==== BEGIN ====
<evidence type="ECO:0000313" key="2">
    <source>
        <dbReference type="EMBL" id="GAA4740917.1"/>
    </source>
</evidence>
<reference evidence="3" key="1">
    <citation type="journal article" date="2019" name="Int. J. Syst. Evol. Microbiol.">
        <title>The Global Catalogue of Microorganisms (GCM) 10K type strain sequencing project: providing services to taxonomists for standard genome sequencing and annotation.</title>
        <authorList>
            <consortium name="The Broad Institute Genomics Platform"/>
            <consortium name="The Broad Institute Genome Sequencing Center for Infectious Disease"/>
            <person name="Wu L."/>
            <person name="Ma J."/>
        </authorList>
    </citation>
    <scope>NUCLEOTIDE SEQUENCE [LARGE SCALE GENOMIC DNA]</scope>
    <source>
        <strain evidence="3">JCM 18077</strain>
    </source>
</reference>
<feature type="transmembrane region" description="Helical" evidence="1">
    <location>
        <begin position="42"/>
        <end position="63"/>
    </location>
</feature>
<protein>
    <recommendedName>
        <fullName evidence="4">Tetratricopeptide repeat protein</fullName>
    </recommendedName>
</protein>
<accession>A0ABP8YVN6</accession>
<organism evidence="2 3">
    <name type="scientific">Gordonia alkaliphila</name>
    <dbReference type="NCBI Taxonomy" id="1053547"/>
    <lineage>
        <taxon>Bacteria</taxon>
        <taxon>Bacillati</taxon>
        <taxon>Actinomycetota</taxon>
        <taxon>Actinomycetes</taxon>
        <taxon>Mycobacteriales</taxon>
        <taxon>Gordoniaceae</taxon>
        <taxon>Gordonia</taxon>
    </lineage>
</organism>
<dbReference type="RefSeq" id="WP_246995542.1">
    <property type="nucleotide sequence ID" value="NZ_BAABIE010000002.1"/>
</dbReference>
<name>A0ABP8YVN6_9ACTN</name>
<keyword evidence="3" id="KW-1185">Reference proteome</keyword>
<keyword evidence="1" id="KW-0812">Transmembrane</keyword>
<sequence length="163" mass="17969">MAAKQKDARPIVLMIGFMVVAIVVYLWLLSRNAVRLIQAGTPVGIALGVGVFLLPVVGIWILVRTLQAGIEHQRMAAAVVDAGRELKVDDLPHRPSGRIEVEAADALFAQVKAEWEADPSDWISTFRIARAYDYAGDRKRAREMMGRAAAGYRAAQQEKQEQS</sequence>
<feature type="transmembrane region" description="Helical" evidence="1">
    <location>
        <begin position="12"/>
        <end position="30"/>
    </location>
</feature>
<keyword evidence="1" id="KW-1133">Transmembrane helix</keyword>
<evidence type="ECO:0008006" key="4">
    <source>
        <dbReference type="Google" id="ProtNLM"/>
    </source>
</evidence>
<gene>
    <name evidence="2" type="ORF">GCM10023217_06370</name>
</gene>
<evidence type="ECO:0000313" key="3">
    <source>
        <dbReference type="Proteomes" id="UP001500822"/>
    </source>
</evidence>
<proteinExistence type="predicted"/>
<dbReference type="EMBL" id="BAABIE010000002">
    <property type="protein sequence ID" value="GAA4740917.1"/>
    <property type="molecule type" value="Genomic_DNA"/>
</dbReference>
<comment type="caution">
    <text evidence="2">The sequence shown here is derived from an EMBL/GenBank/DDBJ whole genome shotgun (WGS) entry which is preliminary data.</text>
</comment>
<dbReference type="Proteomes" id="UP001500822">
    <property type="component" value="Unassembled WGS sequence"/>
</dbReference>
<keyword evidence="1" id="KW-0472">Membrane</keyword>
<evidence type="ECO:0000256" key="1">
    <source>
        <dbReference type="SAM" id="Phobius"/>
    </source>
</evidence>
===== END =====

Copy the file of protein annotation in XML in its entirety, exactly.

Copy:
<evidence type="ECO:0000313" key="2">
    <source>
        <dbReference type="EMBL" id="GAA4740917.1"/>
    </source>
</evidence>
<reference evidence="3" key="1">
    <citation type="journal article" date="2019" name="Int. J. Syst. Evol. Microbiol.">
        <title>The Global Catalogue of Microorganisms (GCM) 10K type strain sequencing project: providing services to taxonomists for standard genome sequencing and annotation.</title>
        <authorList>
            <consortium name="The Broad Institute Genomics Platform"/>
            <consortium name="The Broad Institute Genome Sequencing Center for Infectious Disease"/>
            <person name="Wu L."/>
            <person name="Ma J."/>
        </authorList>
    </citation>
    <scope>NUCLEOTIDE SEQUENCE [LARGE SCALE GENOMIC DNA]</scope>
    <source>
        <strain evidence="3">JCM 18077</strain>
    </source>
</reference>
<feature type="transmembrane region" description="Helical" evidence="1">
    <location>
        <begin position="42"/>
        <end position="63"/>
    </location>
</feature>
<protein>
    <recommendedName>
        <fullName evidence="4">Tetratricopeptide repeat protein</fullName>
    </recommendedName>
</protein>
<accession>A0ABP8YVN6</accession>
<organism evidence="2 3">
    <name type="scientific">Gordonia alkaliphila</name>
    <dbReference type="NCBI Taxonomy" id="1053547"/>
    <lineage>
        <taxon>Bacteria</taxon>
        <taxon>Bacillati</taxon>
        <taxon>Actinomycetota</taxon>
        <taxon>Actinomycetes</taxon>
        <taxon>Mycobacteriales</taxon>
        <taxon>Gordoniaceae</taxon>
        <taxon>Gordonia</taxon>
    </lineage>
</organism>
<dbReference type="RefSeq" id="WP_246995542.1">
    <property type="nucleotide sequence ID" value="NZ_BAABIE010000002.1"/>
</dbReference>
<name>A0ABP8YVN6_9ACTN</name>
<keyword evidence="3" id="KW-1185">Reference proteome</keyword>
<keyword evidence="1" id="KW-0812">Transmembrane</keyword>
<sequence length="163" mass="17969">MAAKQKDARPIVLMIGFMVVAIVVYLWLLSRNAVRLIQAGTPVGIALGVGVFLLPVVGIWILVRTLQAGIEHQRMAAAVVDAGRELKVDDLPHRPSGRIEVEAADALFAQVKAEWEADPSDWISTFRIARAYDYAGDRKRAREMMGRAAAGYRAAQQEKQEQS</sequence>
<feature type="transmembrane region" description="Helical" evidence="1">
    <location>
        <begin position="12"/>
        <end position="30"/>
    </location>
</feature>
<keyword evidence="1" id="KW-1133">Transmembrane helix</keyword>
<evidence type="ECO:0008006" key="4">
    <source>
        <dbReference type="Google" id="ProtNLM"/>
    </source>
</evidence>
<gene>
    <name evidence="2" type="ORF">GCM10023217_06370</name>
</gene>
<evidence type="ECO:0000313" key="3">
    <source>
        <dbReference type="Proteomes" id="UP001500822"/>
    </source>
</evidence>
<proteinExistence type="predicted"/>
<dbReference type="EMBL" id="BAABIE010000002">
    <property type="protein sequence ID" value="GAA4740917.1"/>
    <property type="molecule type" value="Genomic_DNA"/>
</dbReference>
<comment type="caution">
    <text evidence="2">The sequence shown here is derived from an EMBL/GenBank/DDBJ whole genome shotgun (WGS) entry which is preliminary data.</text>
</comment>
<dbReference type="Proteomes" id="UP001500822">
    <property type="component" value="Unassembled WGS sequence"/>
</dbReference>
<keyword evidence="1" id="KW-0472">Membrane</keyword>
<evidence type="ECO:0000256" key="1">
    <source>
        <dbReference type="SAM" id="Phobius"/>
    </source>
</evidence>